Decision Support Tool Aims To Support Lung Cancer Screening

Despite proclamations to the contrary, it’s likely that the next wave of technologies to hit healthcare are likely to aid decision making of patients and clinicians rather than replace them.  A good example comes via a recent study, which was published in the Annals of Internal Medicine and forms the basis of a new online decision support tool that will help to personalize the lung cancer screening process.

The tool, which goes by the catchy title of Lung Decision Precision, aims to help clinicians talk with patients about whether or not they should get a lung CT scan.  The aim is to provide easy to understand support to help them navigate things at what is a very difficult time.

“Our model is built on a comprehensive view of net benefits for individual patients, which incorporates the best evidence for personalizing the pros and cons of screening and assumes that not all patients will feel the same about screening and its consequences,” the team say.  “This allows us to identify which patients are in the preference-sensitive zone for the decision about screening, and which ones have a very clear potential benefit to them.”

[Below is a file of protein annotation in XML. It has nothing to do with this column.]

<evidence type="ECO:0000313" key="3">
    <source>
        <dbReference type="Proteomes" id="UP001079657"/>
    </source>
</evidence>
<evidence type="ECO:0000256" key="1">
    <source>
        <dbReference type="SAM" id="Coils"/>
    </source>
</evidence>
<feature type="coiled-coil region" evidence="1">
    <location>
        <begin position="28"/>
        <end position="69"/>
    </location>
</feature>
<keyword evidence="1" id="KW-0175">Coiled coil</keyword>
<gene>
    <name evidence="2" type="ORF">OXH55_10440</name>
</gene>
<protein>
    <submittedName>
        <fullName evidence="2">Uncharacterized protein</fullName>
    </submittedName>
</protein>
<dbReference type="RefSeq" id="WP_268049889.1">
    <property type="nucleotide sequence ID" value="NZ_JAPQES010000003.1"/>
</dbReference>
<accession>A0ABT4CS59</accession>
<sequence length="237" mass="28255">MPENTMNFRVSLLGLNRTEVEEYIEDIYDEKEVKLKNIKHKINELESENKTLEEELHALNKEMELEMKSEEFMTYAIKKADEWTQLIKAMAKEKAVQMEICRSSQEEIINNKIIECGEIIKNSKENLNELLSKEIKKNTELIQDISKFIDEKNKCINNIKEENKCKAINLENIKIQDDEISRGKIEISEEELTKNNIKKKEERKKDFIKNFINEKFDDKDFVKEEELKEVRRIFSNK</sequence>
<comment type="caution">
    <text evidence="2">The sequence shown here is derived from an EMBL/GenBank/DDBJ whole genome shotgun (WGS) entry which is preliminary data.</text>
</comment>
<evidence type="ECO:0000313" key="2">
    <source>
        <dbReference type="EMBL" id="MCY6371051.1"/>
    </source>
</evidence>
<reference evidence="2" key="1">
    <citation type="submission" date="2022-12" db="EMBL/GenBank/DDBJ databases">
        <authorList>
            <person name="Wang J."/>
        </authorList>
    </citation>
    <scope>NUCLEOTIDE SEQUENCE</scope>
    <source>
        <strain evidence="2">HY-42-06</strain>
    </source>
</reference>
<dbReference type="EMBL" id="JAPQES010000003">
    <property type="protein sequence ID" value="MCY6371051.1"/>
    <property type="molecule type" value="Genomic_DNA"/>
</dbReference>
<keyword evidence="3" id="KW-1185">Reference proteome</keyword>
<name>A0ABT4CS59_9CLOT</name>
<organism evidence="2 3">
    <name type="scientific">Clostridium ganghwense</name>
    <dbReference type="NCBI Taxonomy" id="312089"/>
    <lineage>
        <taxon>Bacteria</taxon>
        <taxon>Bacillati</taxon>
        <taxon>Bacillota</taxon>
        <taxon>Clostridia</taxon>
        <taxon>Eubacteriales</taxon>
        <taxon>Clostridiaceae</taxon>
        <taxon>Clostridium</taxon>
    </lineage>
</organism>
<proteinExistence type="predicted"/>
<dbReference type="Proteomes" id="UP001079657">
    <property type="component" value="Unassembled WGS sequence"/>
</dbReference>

Decision support

It’s widely believed that people with an annual change of developing lung cancer of between 0.3% and 1.3% are good candidates for screening.  This currently accounts for around 50% of people who qualify for it under current guidelines.  The team believe that the tool can help the physician customize the conversation they have with patients in real time.

“If a physician is not clear about the potential benefit for a patient who’s in the high-benefit zone, they could miss an opportunity to do something really good for them, to say, ‘I don’t recommend this for everyone but I recommend it for you,’” the team explain. “But coming across strong for screening with a patient who has a fine balance of pros and cons could miss an opportunity to give them a choice, to tell them that their decision depends on the kind of person they are.”

It’s an approach the team believe could be equally valuable for a range of other conditions.  They focused on lung cancer because of recent initiatives to encourage smokers between 55 and 80 to get screened for the disease.  This recommendation is off the back of research suggesting the boost such early screening could provide to survival chances, but the recommendations are not blanket.  They do specify that screening should only apply to those with an expected life expectancy of over 10 years.

The team are continuing to work, both to better understand how the tool is used by physicians and also to gauge whether it can be implemented into online systems that patients use to communicate with their health clinic prior to their appointment.  In other words, they’re exploring how it can be better integrated into the workflow.